Take one part homegrown SA goodness, two parts community spirit, and three parts passionate and dynamic musicians, and you have the celebratory extravaganza that is Local Music Week 2015. Original artists with original musical expression join together in a collaborative effort to showcase the powerful voices and instruments of the Countdown City. According to the press release, the week embraces that “all parts – from musicians, to the venues, to the promoters, to the fans, and everyone in between – play a role in shaping our city’s music legacy.”
This is a beautiful example of the many local music supporters coming together to collectively acknowledge the new sounds and old sounds that represent the soul power of our city’s most aspiring artists. Members of Local 782, SATX Music, Do210, KSYM, and KRTU all work together to make a splash in the musical waters and create a wave of support for all those working diligently to perfect their craft and share their music with audiences far and wide.
The week kicked off Sunday with the Hot Dog Social at Hi-Tones. Main Plaza will host Downtown Tuesday: Local Music Week edition. Thursday evening Brick at Blue Star Arts Complex will feature a San Antonio Music and Media Mixer, KRTU Live and Local will host Garrett T. Capps, and the Phantom Room will host a hip-hop showcase. Festivities will conclude Saturday afternoon at Korova with an Indie Bootcamp. There is much more on the week’s calendar visit Local Music Week’s Facebook page and profile at Do210.com for more.
One of the more recent catalysts of the movement behind organized support for musicians, George Garza, spoke to the value of organizations such as Local 782, which he helps lead. “We are a volunteer driven coalition of musicians who is always sharing, educating and network-building,” Garza said. “You can’t spell opportunity and community without unity.”
Active and intentional support for music is not a recent affinity for Garza, as Local 782 formed in 2008 and has helped make Local Music Week a calendar event since 2010.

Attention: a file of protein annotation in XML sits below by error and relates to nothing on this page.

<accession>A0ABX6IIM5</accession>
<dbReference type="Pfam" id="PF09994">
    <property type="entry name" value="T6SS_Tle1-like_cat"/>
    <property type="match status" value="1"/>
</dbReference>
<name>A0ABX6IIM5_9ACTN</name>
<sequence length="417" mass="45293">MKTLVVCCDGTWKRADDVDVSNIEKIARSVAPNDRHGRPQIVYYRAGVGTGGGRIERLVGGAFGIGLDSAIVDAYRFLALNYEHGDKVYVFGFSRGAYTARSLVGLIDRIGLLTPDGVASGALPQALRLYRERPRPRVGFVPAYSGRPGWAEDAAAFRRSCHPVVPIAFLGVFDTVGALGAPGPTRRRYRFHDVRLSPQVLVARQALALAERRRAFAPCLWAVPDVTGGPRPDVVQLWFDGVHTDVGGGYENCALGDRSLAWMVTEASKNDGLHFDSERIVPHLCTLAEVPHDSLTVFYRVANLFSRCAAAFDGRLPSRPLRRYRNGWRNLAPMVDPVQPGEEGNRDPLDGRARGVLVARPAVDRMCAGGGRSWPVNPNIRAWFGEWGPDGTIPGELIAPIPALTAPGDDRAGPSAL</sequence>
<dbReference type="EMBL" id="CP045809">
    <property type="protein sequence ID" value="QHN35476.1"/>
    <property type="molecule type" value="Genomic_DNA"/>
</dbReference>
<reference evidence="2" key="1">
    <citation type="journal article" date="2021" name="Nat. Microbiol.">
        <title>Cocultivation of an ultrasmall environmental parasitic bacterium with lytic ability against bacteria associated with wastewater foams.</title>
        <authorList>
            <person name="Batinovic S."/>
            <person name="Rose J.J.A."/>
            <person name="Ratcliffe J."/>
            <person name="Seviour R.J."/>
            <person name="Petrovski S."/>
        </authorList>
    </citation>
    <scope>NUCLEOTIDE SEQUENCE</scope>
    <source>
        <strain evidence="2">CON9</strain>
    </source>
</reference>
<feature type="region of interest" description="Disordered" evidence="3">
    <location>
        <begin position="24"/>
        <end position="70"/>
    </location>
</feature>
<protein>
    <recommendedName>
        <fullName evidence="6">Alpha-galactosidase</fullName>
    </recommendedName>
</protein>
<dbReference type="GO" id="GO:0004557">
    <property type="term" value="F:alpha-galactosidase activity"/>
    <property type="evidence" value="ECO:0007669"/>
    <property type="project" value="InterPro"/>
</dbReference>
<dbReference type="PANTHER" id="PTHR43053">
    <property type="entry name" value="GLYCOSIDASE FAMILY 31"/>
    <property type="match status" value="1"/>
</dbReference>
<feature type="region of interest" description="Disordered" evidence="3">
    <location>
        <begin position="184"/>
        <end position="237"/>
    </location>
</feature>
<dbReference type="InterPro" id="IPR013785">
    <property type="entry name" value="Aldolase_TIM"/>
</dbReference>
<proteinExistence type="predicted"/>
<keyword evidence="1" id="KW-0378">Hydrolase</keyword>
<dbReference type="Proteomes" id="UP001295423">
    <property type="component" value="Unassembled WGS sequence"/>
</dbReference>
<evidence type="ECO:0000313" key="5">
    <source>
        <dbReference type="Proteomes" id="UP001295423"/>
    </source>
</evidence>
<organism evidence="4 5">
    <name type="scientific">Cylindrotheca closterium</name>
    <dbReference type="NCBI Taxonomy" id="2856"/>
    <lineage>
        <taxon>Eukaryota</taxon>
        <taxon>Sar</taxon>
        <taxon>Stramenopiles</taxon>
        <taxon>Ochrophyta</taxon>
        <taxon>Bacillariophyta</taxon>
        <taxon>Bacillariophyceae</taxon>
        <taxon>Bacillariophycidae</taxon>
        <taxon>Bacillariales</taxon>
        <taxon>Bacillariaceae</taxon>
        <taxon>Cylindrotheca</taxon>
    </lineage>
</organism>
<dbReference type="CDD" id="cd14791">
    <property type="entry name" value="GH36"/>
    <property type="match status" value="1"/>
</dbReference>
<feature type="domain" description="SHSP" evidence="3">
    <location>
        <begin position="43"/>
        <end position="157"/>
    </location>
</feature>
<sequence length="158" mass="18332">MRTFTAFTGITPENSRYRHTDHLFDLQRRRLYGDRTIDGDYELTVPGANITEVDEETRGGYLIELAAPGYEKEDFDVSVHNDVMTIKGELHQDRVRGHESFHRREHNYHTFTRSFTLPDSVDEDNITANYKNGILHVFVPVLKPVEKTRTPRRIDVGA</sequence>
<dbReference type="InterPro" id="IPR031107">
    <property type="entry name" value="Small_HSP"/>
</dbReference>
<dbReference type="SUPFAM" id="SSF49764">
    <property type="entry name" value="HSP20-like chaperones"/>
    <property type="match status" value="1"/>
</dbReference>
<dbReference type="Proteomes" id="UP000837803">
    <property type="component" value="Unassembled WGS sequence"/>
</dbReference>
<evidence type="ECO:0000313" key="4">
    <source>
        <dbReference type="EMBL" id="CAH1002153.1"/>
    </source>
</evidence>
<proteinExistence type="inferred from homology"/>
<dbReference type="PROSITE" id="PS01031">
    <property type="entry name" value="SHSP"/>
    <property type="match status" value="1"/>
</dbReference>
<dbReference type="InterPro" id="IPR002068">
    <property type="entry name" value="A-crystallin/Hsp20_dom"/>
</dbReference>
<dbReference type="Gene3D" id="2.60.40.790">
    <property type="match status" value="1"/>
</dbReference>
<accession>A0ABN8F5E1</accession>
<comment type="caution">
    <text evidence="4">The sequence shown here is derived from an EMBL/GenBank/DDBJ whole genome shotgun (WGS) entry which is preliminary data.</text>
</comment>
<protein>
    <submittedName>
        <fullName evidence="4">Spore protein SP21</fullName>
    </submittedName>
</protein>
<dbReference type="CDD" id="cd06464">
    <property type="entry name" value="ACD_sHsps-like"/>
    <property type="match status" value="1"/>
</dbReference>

“We are advocating for new technology, new ways of sharing your music, establishing yourself online, taking advantage of all platforms available to get your name out,” Garza said.
Originally, the group began as a brainstorming session.
“We decided we’d get together and find collective solutions for the problems we were experiencing as musicians,” Garza said. “How do you get your band on the air? Get interviewed? Book gigs? Plan for all of these things?”
Over time these conversations manifested powerfully in the inaugural Local Music Week in 2010. “It is not a festival, it is a campaign to draw attention,” Garza said. “The purpose is to get people to appreciate local music, bring awareness to the bands, support and celebrate.”
With such a rich and diverse musical community, chances are that a lot people are missing out on some really great talent, or haven’t taken a chance because of preconceptions of what they’d get. “The intention is to get people to go out and see something they haven’t experienced before,” Garza said. “If you haven’t been to a certain part of SA, go check it out.”
While exposing a new audience to the music in hopes that they will appreciate the talent, breaking a pattern is part of a deeper desire for Garza. “Everyone loves live music, but there is this mentality that you’re going to have to spend $40 to go listen to live music,” Garza said.
The music this week is affordable or free, in the hopes that more people will get up and get out.
“There is something special about discovering something that is yours, uniquely yours,” Garza said. “That’s how we want people to feel about local music, the artists, the new thing that they love.”
Perhaps still on his heart after a long and hard-fought season, the Spurs drew inspiration for Garza in bringing it on home. “This gift it’s not just yours, it’s ours. It’s like our love for the Spurs, our Spurs,” Garza said, silver and black glistening in his eyes. “We care about Tim Duncan, we don’t like people talking bad about him. And that’s how you feel when you really care about something, when it’s really important to you.”
Live music is happening every night in San Antonio, and hundreds of bands present their sound to new people every day, in the hopes of drawing just a few more fans. “I saw David Robinson at Luna a few weeks ago, enjoying live music with his son, just taking a night off to expose himself to it,” Garza said. “Music brings people together, it makes people happy, and people that have really embraced local music are getting to feel that all the time.”
*Featured/top image: A listener reaches up high to snap a photo of the performance at Hi-Tones. Photo by Scott Ball.